Recognizing Faculty Excellence in the ClassroomPosted by Janae Melvin on October 15, 2015 in Angell, Business, Distinction, Economics, Faculty, of, Ottawa, Synder
Dr. Russ McCullough always knew he wanted to be a teacher. He would sit through classes listening to lectures, thinking of the ways he could improve upon what was being taught. He found the subject of economics easy to understand and knew he could bring it to the masses in a way that would help them love the subject too. McCullough started his teaching career as a graduate student teacher at Iowa State University where he remained as a professor until 2011 when he arrived at Ottawa University.
His success in the classroom is evident with more than 4,500 students choosing to enroll in his classes throughout his career. In 2015, the Kansas Independent Colleges Association honored McCullough with the Faculty of Distinction Award, an award that was created to recognize the high degree of excellence and achievement among faculty of the 18 independent Kansas colleges.
While McCullough has taught a variety of economics and finance classes for the Angell Snyder School of Business, the beginner courses, Principles of Microeconomics and Principles of Macroeconomics, remain his favorites.
“Those classes, those are my babies,” he said. “Those are the bread and butter of economics. Everything I ever needed to know I learned in my principles classes.”
While those classes hold a special place in his heart, he’s also fond of the Entrepreneurial Economics class that is a required class for all business economics majors. It’s a class not normally offered at others colleges, especially small, private universities. Entrepreneurial Economics is not a how-to course but rather a class that looks at the decision making of for-profit and non-profit entrepreneurs and the impact of those decisions on society.
“It’s more philosophical. Is entrepreneurship good, does it fit from a policy standpoint?,” McCullough explained. “We look at what place the government has and whether they should step back and allow entrepreneurs to have more creative freedom or if they should intervene to correct market failure. We explore global entrepreneurship and how different societies approach entrepreneurs.”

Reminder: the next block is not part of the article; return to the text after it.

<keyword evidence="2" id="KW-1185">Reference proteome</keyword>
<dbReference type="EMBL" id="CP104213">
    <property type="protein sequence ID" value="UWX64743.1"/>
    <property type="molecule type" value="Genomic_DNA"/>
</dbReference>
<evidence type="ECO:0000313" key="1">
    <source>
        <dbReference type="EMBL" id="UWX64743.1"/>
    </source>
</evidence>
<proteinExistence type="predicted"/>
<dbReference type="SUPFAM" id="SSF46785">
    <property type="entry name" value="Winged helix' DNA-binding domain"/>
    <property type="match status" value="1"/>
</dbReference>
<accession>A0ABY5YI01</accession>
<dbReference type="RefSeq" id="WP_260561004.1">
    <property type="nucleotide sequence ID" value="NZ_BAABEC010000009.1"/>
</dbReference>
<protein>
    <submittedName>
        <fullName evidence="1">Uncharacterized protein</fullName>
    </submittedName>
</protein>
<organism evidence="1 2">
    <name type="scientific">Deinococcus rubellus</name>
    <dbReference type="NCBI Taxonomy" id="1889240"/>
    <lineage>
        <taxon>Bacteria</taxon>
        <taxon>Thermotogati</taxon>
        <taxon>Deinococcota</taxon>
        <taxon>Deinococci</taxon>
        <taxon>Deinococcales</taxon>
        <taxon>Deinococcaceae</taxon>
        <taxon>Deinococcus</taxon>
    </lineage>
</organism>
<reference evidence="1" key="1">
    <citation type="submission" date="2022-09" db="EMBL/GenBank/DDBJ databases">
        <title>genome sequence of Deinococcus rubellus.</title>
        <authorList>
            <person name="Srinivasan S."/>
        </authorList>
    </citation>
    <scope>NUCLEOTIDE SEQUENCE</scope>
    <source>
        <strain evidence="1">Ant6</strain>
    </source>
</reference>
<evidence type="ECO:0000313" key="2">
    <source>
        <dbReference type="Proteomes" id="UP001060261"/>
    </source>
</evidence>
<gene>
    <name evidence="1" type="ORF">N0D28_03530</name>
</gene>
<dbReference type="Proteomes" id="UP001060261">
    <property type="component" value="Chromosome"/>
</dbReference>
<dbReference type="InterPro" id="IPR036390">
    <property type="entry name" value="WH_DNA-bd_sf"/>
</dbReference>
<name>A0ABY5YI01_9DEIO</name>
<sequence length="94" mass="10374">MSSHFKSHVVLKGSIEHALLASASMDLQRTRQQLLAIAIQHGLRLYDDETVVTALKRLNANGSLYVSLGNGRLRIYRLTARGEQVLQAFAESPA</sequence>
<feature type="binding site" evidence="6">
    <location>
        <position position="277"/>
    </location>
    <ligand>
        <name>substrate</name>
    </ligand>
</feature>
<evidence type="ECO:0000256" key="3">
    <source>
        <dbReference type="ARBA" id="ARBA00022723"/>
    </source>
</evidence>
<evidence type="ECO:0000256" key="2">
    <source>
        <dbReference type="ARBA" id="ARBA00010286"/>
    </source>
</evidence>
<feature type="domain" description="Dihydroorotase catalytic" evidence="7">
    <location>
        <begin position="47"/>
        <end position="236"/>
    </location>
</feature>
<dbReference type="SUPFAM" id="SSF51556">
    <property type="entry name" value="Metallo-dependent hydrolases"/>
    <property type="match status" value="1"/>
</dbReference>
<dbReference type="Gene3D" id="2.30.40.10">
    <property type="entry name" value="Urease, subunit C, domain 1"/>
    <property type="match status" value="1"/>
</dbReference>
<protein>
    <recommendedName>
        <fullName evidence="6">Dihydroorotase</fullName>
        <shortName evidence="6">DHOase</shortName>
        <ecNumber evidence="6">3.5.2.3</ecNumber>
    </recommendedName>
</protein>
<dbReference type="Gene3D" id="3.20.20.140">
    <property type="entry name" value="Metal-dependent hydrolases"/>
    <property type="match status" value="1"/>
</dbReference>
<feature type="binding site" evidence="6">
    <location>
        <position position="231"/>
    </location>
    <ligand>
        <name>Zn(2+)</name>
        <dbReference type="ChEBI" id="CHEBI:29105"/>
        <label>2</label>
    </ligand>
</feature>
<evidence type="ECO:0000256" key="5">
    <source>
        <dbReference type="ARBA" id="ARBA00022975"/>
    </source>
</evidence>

McCullough says economic freedom plays an important role in the global aspect of entrepreneurship. As the class explores and discusses these topics, they often review the data and numbers presented by the Economic Freedom Index of the World, a report co-authored by OU alum James Gwartney ’62, which provides information on the institutions and policies of 141 countries. Gwartney’s work in the world of economics is referenced many times in the context of the class.
McCullough likes to seek out new ways to continue the conversation of business and economics outside the classroom. Looking for ways to further engage his students in the global impact of economics, he started a book club.
“We meet at my house every couple of weeks for dinner and too discuss the assigned book. Last semester we read ‘For the Least of These: A Biblical Answer to Poverty,’ by Anne R. Bradley and Arthur W. Lindsley. As a result of the discussions our group had on this particular book, we created our own index, the Relief to Opportunity Ratio Index. It was a great experience for the students who participated in the group.”
This fall, the book club is reading “Money, Greed and God – Why Capitalism is the Solution and Not the Problem” by Jay W. Richards. McCullough is particularly interested in the topic of poverty right now and the impact it is having on our society and saw this as a great opportunity to have a discussion with his group on the issue.
McCullough doesn’t just teach economics and business, he has personal experience in the field. Taking an early interest in real estate, he purchased his first duplex at age 18. He originally saw it as a vehicle to get rich, but instead it turned into a valuable learning experience. Since that initial purchase, he has co-owned or developed a multiple of business ventures including a restaurant, boutique hotel and a construction company.
He’s not the only one in the family with the entrepreneurial spirit. His wife Dana has a successful business as a horse-riding instructor, teaching dressage and event riding. McCullough said he and his wife work together on budget and horse purchases, but when it comes to the operation side of the business, she runs the show. Together, they are teaching all they can to their son, Carter, a junior in high school who enjoys playing the saxophone and the violin.